Every year we pay more and more for short term insurance, not only because of the increasing vehicle accident statistics, but also as a result of hijackings and theft of vehicles.
The South African Police Service has revealed that the numbers for 2005 -2006 were as follows:
- Theft of motor vehicles/ motorcycles: 85,964
- Total Carjackings: 12,825
- Total Truck Hijackings: 829
The cost of running an effective business is also on the increase as it has become more important to budget for security systems and vehicle tracking systems. This trend is not limited to South Africa as we find that criminals across the globe have become more inventive. Tracking companies are increasing spending on development of new technology and South Africa has become well known for the export of quality security systems
In the latest Digicore newsletter it is revealed that the UK energy company NPOWER has fitted an additional 100 vans with DigiCore’s C-track system. This comes two years after DigiCore was originally appointed to develop and implement an innovative vehicle tracking solution across 300 vehicles that operate in the North-East, Yorkshire, North-West and East Midlands regions. The vehicle tracking solution, utilising DigiCore’s C-track system, is designed to give total transparency of fleet movements in real-time to maximise the productivity and effectiveness of its mobile workforce and assets.
In a related story it has been revealed that another UK Company , Southern Water, the water and wastewater company serving more than two million households in the South East of England, has safely recovered a stolen van using DigiCore’s C-track vehicle tracking solution just weeks after it was installed. I am proud to say that Digicore is a South African company – and one of the sponsors to have made possible the development of the Arrive Alive road safety website!
Even though we can benefit greatly from vehicle security systems, we also need to be attentive to the more threatening physical danger of hijacking. Hijacking is a threat to our safety on the road and we need to acquaint ourselves with protective steps to be taken.
Visitors to the Arrive Alive Website have often enquired as to the “most hijacked vehicles”. Foreign visitors have requested this information to decide on a safer rental car in an effort to avoid being victims of hijackings. I often explain that it might be more important to consider your route and the time that you are on the road.
There are however specific safety suggestions on the Arrive Alive website under the section “Hijacking”. If you are indeed the unfortunate victim of a hijacking, it would be best to consider the following:
KNOW WHAT TO EXPECT AS A VICTIM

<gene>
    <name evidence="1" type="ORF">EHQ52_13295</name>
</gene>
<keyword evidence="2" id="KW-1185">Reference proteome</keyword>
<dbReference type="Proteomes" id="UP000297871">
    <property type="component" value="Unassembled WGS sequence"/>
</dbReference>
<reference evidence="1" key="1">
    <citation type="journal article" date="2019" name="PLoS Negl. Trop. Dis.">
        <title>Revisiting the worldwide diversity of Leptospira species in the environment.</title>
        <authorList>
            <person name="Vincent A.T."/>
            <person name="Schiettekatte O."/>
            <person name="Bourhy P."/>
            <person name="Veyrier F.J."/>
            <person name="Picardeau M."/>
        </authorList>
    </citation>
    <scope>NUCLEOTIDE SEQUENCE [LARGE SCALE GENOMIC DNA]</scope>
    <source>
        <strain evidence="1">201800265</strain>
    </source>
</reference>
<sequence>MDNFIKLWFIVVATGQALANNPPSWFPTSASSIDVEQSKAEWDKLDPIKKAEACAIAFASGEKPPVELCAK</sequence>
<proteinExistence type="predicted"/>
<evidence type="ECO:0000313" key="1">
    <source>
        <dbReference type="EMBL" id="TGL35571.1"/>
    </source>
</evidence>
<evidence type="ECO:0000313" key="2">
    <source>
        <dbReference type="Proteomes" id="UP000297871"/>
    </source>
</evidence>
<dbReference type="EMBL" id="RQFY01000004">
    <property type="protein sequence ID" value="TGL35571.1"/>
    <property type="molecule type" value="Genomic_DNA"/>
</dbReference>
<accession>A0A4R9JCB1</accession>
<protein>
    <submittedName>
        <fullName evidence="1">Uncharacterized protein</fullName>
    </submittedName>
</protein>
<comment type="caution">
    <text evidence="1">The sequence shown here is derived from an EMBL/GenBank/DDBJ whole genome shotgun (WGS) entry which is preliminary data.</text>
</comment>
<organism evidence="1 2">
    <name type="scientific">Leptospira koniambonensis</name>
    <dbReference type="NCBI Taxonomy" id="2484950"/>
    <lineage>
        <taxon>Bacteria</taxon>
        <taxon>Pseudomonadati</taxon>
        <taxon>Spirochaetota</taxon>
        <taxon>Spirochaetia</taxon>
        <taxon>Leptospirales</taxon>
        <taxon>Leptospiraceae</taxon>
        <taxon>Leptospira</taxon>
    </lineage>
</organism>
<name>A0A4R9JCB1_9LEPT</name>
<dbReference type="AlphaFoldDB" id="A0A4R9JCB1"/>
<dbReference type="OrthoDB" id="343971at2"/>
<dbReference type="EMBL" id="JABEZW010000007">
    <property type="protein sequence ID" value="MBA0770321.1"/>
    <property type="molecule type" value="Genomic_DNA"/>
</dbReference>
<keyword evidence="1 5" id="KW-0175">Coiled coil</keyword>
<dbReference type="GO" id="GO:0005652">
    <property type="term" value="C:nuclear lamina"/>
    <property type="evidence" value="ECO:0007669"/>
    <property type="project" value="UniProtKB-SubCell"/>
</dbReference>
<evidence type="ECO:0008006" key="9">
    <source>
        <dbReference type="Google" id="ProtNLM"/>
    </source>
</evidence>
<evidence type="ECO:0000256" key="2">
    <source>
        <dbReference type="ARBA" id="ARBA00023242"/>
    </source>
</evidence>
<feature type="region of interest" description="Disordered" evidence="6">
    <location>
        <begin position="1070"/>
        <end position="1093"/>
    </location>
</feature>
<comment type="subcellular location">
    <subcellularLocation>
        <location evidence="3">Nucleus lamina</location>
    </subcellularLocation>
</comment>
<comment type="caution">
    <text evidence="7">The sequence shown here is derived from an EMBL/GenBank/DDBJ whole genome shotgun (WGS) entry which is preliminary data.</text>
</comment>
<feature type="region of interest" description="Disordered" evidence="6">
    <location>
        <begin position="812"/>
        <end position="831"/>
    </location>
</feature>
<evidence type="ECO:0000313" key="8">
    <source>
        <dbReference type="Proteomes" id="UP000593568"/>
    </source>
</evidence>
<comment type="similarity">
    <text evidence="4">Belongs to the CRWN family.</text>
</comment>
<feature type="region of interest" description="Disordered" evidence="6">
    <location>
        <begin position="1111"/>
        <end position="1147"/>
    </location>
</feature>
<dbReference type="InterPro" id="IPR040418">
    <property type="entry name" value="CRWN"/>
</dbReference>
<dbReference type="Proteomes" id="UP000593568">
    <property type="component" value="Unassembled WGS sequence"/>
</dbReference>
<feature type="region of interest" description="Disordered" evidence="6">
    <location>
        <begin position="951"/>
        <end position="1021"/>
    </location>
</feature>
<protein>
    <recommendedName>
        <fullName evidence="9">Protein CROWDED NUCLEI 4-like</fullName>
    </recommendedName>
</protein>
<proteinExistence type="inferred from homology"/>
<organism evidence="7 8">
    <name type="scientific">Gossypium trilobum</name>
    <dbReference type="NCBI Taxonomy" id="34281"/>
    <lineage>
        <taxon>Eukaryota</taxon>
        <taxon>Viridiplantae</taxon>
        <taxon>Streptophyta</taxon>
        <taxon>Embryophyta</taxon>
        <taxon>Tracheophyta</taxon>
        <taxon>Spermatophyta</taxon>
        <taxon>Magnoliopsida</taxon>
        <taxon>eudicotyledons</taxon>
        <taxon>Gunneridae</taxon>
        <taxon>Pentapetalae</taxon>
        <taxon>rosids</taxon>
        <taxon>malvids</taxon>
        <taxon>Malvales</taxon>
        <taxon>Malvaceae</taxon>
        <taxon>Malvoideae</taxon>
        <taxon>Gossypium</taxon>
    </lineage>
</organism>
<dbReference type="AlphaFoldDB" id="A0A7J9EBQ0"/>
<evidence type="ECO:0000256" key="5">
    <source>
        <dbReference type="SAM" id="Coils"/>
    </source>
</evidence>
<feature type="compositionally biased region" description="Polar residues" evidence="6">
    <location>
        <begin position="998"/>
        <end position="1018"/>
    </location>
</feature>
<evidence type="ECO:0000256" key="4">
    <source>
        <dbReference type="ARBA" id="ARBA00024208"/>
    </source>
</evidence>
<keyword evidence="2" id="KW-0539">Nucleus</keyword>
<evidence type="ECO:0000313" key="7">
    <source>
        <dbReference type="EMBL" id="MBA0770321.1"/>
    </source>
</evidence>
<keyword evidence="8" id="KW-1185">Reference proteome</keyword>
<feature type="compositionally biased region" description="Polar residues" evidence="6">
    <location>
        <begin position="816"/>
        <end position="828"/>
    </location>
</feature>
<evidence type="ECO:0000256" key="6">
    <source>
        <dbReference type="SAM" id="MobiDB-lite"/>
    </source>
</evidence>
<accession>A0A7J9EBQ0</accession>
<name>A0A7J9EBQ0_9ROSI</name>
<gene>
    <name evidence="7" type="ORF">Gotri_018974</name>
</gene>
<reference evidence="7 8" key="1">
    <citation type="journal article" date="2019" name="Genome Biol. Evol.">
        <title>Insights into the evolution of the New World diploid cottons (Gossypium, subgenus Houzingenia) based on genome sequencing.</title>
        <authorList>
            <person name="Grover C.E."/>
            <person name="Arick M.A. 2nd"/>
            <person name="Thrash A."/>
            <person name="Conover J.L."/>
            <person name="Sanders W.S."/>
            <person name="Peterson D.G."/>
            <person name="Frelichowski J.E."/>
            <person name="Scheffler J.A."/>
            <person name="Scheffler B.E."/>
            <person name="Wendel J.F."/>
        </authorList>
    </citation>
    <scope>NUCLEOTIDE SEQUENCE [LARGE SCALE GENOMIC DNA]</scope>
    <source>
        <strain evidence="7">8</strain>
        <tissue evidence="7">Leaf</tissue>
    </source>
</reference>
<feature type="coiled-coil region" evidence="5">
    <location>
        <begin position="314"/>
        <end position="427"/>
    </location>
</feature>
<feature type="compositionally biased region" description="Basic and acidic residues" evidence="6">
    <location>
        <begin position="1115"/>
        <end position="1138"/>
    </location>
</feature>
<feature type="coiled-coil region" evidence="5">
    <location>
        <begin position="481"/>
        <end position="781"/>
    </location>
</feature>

- People who are taken hostage or hijacked, tend to experience feelings of anxiety, shock, disbelief and confusion.
- This first reaction usually leads to resistance, or retaliation which could have fatal consequences.
- Prepare yourself to be alone and isolated from your family, friends or loved ones, and to lose track of time and place.
KNOW WHAT TO EXPECT OF THE PERPETRATORS
- They could be tense, anxious and nervous.
- They could display a tendency to overreact.
- Do everything the perpetrators tell you to do.
- Try at all times to maintain your pride, dignity and self-respect.
- Keep your brain active by playing games in your mind (mind games), daydreaming and reading whatever you are offered.
- To maintain your physical strength you should eat the food provided by your captor(s).
- Try to maintain a sense of humor, but do not ridicule the aggressors.
- Try to remain orientated regarding your movements, directions, time and place.
- Try to maintain a routine and remain fit, if circumstances permit.
- Allow yourself to be led by your captor(s).
- Try to remain cool and calm.
- Fall flat and remain down during the relieving attack
- Do not at any time become panic stricken or hysterical.
- Do not offer any form of resistance.
- Do not become abusive and aggressive or lose your temper.
- Do not threaten or provoke the captor(s).
- Do not try to be a hero.
- Do not engage in an argument with the captor(s).
- Do not engage in any whispered conversations with the perpetrators.
- Do not use foreign concepts or languages, as this could arouse the captors’ suspicions.
- Do not make any demands.
- Do not be sympathetic towards your captors’ cause.
- Do not try to escape, as this could place you at risk.
- These safety hints are published by the South African Police Service, Division: Crime Prevention, in support of actions taken by hostage negotiators in the best interest of the community.
Visit the Arrive Alive website for a more detailed information on aspects such as :